Did any courses go through with a rest period?

DeanoMK

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Leighton Buzzard only has 12 holes open currently and has been this way since 27th December, one of those is a temporary tee, one is a temporary green and one is a temporary hole.

Apparently some drainage has collapsed on the back 9 which is causing problems, not sure if this is being rectified or not though.

Whole course really could do with a rest and it's something I would be in support of every year to be honest
 

Oddsocks

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Your logic and arguments are missing one key element: the customer (AKA member). People pay a lot of money to be members of a golf club. If the weather / course is playable, people want to play golf.

Which is a point I made further up the thread to someone else. Would they have rather the course rest for 2 wet months than get hammered?
 

2blue

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Our place largely works on 'the course closes its self' ie. folk won't bother playing if it gets too bad.
When conditions dictate the course moves to yellow tees only & is shortened some 200yds using other tee areas but is always playing on grass tees, full greens & no mandatory mats, so is very popular with Societies & members from other N Leeds Clubs that are either closed or heavily restricted.
The Club's owners invest heavily in whats required for the course to stay fully open during the Winter & still be able to recover rapidly in the Spring. Whilst it will never be in as good a condition as our more restricted neighbours courses it certainly works pretty effectively.
Stages of further restrictions are...
1. Electric trolleys with winter wheels
2. Buggies on the buggy paths
3. All trolleys & Buggies on the paths
4. No Buggies. Please carry if you can with trolleys still on paths.

I'm one of the few Members using a mat though one or two are discovering the pleasures of playing off a SPURK mat especially as my current Club Comp results are raising a few eyebrows.
 
D

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Which is a point I made further up the thread to someone else. Would they have rather the course rest for 2 wet months than get hammered?

Wasn't it 16 degrees down south the other day?

Doesn't get that warm up here in summer.....

On a more serious note if courses are that wet then keep trolleys off them and I know mats polarise opinion (I was definately anti mats for years) but after the last couple of seasons the proof is before your eyes in spring as the course starts drying out and there is a lovely divot free golf course to play off.
 

davidy233

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Wasn't it 16 degrees down south the other day?

Doesn't get that warm up here in summer.....

On a more serious note if courses are that wet then keep trolleys off them and I know mats polarise opinion (I was definately anti mats for years) but after the last couple of seasons the proof is before your eyes in spring as the course starts drying out and there is a lovely divot free golf course to play off.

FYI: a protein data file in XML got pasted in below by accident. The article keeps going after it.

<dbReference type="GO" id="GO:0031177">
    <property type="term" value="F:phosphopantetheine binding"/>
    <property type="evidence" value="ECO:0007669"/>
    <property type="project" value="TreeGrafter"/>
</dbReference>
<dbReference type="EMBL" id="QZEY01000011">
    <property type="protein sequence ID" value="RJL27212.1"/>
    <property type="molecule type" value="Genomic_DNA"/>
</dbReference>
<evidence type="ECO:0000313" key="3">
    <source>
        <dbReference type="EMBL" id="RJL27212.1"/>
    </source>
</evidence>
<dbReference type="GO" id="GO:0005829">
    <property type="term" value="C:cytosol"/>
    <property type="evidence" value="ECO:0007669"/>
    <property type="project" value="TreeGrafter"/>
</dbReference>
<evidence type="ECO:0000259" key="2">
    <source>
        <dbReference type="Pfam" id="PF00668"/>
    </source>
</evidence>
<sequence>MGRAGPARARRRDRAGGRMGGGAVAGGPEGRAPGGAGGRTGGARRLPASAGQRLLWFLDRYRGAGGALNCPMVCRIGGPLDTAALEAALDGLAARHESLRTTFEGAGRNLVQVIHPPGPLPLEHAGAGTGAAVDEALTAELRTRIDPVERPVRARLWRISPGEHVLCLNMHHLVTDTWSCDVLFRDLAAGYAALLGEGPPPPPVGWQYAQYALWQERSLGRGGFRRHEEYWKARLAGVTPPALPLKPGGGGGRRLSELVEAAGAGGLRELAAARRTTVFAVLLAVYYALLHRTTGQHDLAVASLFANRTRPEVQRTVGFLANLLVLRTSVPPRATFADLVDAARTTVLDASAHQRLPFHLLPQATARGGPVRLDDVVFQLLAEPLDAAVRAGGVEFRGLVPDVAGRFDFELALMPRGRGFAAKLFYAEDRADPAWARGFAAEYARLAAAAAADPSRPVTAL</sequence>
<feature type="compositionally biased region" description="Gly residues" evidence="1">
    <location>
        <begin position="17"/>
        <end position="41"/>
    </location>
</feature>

Interestingly enough i walked the Old Course on Sunday and there was still lots of evidence of divots on the 6th - it's over a month since they went to mats - I like mats on our course in winter, makes a big difference to how the courses are in the spring - and winter golf is really just a way of getting out of the house for a walk.
 

Swingalot

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We don't have "rest periods", just close when the ground is saturated, like now.
Currently I would say the ground is too soft to do anything around the course that involves more than a person.

What we are doing though now is testing for leatherjackets after the massive damage sustainied last year.

Interested in that last bit, how do they test for them?
 

sunshine

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Wasn't it 16 degrees down south the other day?

Doesn't get that warm up here in summer.....

It only got to 15 degrees in my part of tropical Hertfordshire, but it was dry as well and it was great to get out for a couple of rounds without having to wrap up in winter gear.

Judging by the busy tee sheet, everyone enjoys their winter golf at my place, even though it's on clay, so 2 months "rest" would prove very unpopular. And I can't say our course was any better following the enforced lockdown rest periods in 2020 and 2021.
 

Bunkermagnet

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Interested in that last bit, how do they test for them?
Rectangles of plastic sheeting are pinned to the ground in various locations, especially those most badly affected by the leatherjackets last year. It causes the ground to sweat and brings them to the surface.
They used this method (with greater area coverage) to great success last year in the fight against the LJ's as a way of killing them off.
 

Swingalot

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Rectangles of plastic sheeting are pinned to the ground in various locations, especially those most badly affected by the leatherjackets last year. It causes the ground to sweat and brings them to the surface.
They used this method (with greater area coverage) to great success last year in the fight against the LJ's as a way of killing them off.

Yep seen that to bring them to the surface and then dispose of them. That will be the next thing, having to re-home the little buggers in a new piece of habitat rather than killing them
 
D

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Yep seen that to bring them to the surface and then dispose of them. That will be the next thing, having to re-home the little buggers in a new piece of habitat rather than killing them
Crows are still digging up large areas of our course, despite there being no leather jackets.
 
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